Where are we going?
That’s a good question. This recent, short hiatus did provide me with some time to think, as I nursed a couple of sick kids through a lot of coughing and nose drizzle.
Here’s what I concluded. I concluded that pushing SEP as a serious venture has run its course.
Who are we kidding? SEP is really just me, Fraser. There isn’t much actual business going on, though there might be some in the near future (more later). So, the site is getting rebranded into a more personal site. The SEP connection with products, reviews, etc will remain, but this is my site. There are no longer any partners in SEP. I have people who help, but the vision and direction—or lack thereof—is wholly mine.
I am SEP.
Will this tarnish the professional veneer of SEP? Likely not as much as not publishing anything for a couple of years.
Given all that, I was also pondering possible projects in the future. I want to continue to generate content and possibly even products. I’m torn, though, as to what I would like to pursue. Here are the projects that interest me:
1) Updating the Albenistan series.
The only product in the original trilogy that I am still proud of is the Khorforjan Gambit. It’s not about content, it’s about presentation. Raid on Ashkashem was produced from a Word document. I’m not sure what Dean used for the Qalashar Device, but I’m not happy with that layout either. I wanted to redesign the series to be more like the Khorforjan Gambit, but if I’m going to do that, why not go ahead and correct the errors and issues that have been noted with all three products?
And if I’m going to do that, I can update the series. Move it forward to the present, or even the near future.
Then I’d collect all three into a single volume of just the adventures–none of the extra stuff, just the campaign.
That’s a lot of frikkin’ work, but these are my babies and I want them to look good.
2) An e-book based on the Scouts, Spies and Other Guys series at Collateral.
Scouts, Spies and Other Guys became the name for the series on gaming in the military genre I produced for the podcast Collateral, from the Accidental Survivors. I put a lot of work and research into those episodes (from Collateral 10 to Collateral 27, not counting Collateral 18).
While I didn’t do scripts for all the episodes, I started to transcribe Military Solutions (episode 10), the introductory episode, and figured it’s about 150 words per minute. That means with the 17 episodes in the series (not counting any extra episodes), I have a total of around 50,000 words, or between 150 and 200 pages, depending on the layout.
I think there’d be interest out there, but like updating the Albenistan series, this would be a lot of work.
3) True20 guide for Mundus Novit
Honestly, Mundus Novit will be out soon. I’ve seen the first proofs, but there were revisions that were necessary.
While Mundus Novit was originally written for d20 Modern, the setting is being released systemless. The Modern system supplement will be released in conjunction with the setting book. Like Freeport, this gives the opportunity to do other system books. True20 is the one I’d be ready to do, and have actually started work on. That has stalled, given that I was uncertain about the actual release date for Mundus Novit, and what the reception will be.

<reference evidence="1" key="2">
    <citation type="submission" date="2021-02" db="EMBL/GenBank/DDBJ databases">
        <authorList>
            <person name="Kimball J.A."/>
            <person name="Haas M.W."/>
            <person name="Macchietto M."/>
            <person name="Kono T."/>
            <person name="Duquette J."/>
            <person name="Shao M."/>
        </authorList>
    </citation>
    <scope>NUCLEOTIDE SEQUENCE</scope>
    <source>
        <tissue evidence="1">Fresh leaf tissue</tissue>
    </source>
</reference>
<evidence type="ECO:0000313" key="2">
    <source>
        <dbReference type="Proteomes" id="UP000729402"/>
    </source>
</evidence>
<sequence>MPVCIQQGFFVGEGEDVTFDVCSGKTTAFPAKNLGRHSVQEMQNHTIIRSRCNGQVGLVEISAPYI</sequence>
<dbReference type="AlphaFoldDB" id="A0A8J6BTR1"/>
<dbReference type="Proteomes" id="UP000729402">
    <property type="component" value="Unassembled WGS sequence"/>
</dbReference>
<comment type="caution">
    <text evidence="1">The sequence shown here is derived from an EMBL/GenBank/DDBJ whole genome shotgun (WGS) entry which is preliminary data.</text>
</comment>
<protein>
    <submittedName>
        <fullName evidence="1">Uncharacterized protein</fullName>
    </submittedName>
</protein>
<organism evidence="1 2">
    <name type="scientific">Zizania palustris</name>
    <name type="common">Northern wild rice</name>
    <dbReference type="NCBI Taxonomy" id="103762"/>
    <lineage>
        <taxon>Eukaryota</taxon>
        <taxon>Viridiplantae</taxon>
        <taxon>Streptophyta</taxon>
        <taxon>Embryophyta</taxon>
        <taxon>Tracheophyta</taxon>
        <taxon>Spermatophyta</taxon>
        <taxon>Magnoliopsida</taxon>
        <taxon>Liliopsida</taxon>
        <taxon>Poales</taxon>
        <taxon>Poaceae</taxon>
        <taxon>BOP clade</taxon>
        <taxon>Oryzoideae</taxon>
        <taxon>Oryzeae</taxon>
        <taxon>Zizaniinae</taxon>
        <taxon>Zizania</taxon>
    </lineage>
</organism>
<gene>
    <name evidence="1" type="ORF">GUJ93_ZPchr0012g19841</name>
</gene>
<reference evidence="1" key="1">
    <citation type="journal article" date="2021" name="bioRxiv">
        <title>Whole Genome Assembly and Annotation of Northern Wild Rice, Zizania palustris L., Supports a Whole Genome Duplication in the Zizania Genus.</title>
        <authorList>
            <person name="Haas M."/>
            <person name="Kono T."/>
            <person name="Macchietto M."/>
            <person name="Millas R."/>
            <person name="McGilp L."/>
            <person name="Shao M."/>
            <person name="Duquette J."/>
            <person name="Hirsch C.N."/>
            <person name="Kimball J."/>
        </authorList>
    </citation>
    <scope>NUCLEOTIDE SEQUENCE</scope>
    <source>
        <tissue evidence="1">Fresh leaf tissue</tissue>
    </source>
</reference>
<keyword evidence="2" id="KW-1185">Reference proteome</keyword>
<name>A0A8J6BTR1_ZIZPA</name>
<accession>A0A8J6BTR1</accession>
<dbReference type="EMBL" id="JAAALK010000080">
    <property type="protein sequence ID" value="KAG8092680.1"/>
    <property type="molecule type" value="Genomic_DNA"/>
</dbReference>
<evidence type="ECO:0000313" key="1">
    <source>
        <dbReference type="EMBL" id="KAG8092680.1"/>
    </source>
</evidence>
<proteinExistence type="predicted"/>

4) Osiris Files
As discussed here, this is a series of adventure overviews. These are not adventure modules per se, rather a concept is presented and considerations as to how approach it are discussed. The first two are done, but this is a series, and I don’t want to start releasing anything until the series is done. However, my motivation has waned because I honestly don’t know how well these will be received. Is it worth my time and effort?
I mean, I’m basically a fiction writer. That’s what I like to write. It’s what I’m passionate about.
I know that Dark Horizons is going to be collected for a PDF and print on demand book. I’m going to extend some scenes, fix some errors, and perhaps change some aspects. However, the book will essentially be the same as the web series. I have no idea if anyone will bother to buy it, but most of the work is already done, so this one’s a no brainer.
But what about beyond that? Anyone who reads my blog will know how many ideas I come up with. Do I want to start pursuing these ideas? And if so, do I want to release for free and later for pay, like Dark Horizons? Do I want to continue doing modern genre? I don’t have a lot of ideas for modern, but sword & sorcery doesn’t fit too well with the main output at SEP.
I think I’m going to wait and see how Dark Horizons works before making a decision on this one.
Now, I don’t know how I’m going to decide what I’m going to do. For some stuff (Mundus Novit and fiction), the market will help me decide. If either Mundus Novit or Dark Horizons are successful enough, that’ll decide it for me. Yes, I am mercenary like that. Otherwise, I’m going to see what my time availability is like. While all require effort and time, something like transcribing can be done in short spurts without any real degradation, while creative work—for me—suffers if I don’t have at least an hour to devote to it at a stretch.
If anyone has any strong opinions, you know where to find me.